Drowning Prevention & Water Safety, Children Ages Birth to 19 Years

What are the leading causes of drowning in children?

  • Lack of adult supervision around water, pools, bathtubs, and buckets/pails of water.
  • Pools that do not have four-sided fencing that isolates a home swimming pool from the house.
  • Children swimming alone or children wandering into water.
  • Swimming in public areas where there are no lifeguards.
  • Not using approved life jackets while swimming and boating.

Are there any laws about swimming pools that I should know about?

New York State law requires all public swimming pools built after March 30, 1998, to be enclosed within a fence or other barrier which is at least four feet high and can be entered by bathers only through self closing and positive self-latching doors or gates.

What can I do to keep my child safe around water and prevent drowning?

  • Always supervise young children while in a bathtub. Never leave younger children alone around water in the care of older siblings. Children can drown in as little as two inches of water.
  • Make sure that toilet seat covers are left down and pails or buckets of water are emptied as soon as possible and not left unattended.
  • Children and teens should not engage in risk taking behavior, like rough play while swimming or boating. These activities lead to many drowning or near drowning injuries.
  • Make sure your child is aware that open waters, such as lakes, rivers and oceans have currents, rocks and uneven surfaces, which may be unfamiliar and pose hazards to swimmers.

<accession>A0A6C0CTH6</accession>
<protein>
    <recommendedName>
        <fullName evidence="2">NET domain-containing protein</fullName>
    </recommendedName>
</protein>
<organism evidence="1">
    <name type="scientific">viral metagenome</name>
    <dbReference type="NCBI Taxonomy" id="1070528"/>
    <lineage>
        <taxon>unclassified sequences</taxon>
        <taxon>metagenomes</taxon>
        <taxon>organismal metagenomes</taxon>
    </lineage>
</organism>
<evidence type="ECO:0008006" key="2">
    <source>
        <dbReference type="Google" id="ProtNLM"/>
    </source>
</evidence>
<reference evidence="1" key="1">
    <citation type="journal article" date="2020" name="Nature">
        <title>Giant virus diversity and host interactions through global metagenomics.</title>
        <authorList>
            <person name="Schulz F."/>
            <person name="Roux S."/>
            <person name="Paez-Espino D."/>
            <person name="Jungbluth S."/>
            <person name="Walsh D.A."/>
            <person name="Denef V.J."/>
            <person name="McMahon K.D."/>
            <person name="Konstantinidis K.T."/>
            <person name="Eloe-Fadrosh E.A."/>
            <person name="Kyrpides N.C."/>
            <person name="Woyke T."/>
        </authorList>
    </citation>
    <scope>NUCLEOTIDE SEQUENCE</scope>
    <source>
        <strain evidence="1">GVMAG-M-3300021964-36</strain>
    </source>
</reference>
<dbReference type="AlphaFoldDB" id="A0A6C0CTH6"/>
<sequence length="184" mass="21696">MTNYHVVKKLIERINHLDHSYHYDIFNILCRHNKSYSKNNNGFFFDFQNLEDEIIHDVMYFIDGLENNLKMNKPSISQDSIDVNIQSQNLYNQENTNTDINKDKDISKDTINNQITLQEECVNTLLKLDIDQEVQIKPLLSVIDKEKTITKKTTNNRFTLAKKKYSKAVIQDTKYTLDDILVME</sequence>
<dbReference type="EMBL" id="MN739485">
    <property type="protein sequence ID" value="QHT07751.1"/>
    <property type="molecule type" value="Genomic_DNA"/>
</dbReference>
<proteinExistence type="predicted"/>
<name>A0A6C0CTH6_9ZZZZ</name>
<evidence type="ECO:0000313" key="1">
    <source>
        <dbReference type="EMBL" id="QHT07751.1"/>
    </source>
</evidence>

• Make sure your child never swims alone, especially in unfamiliar water.
  • Teach your child how to swim. Not being able to swim (or overestimating swimming abilities) may lead to injuries. However, knowing how to swim alone does not prevent drowning.
  • If your child has a medical condition, such as a seizure disorder or heart condition, make sure he or she takes special care when swimming. Drowning is the most common cause of unintentional injury death for persons with seizures.
  • Water temperature is an important factor that contributes to drowning as cold water can lead to hypothermia, or lowered body temperature.

What are some other safety tips that I should be aware of besides close adult supervision?

  • The use of cardiopulmonary resuscitation (CPR), first aid and calling 911 can save a life and minimize injury. The use of the Heimlich Maneuver (abdominal thrusts) is not recommended for use with potential drowning victims as a first line therapy; it may delay the onset of CPR and may induce vomiting and choking on stomach contents.
  • Personal floatation devices (life jackets) should be approved and should not take the place of adult supervision. Air-filled swimming aids, such as water wings and floats, should not to be used in place of approved personal floatation devices.
  • Pool alarms and pool covers should not be used in place of a four-sided fence because they are not likely to be used appropriately and consistently. Some types of pool covers present an additional hazard for young children. A young child could be trapped under non-rigid pool covers or try to walk on the pool surface and fall into the pool.

Where can I find more information on water safety and drowning prevention?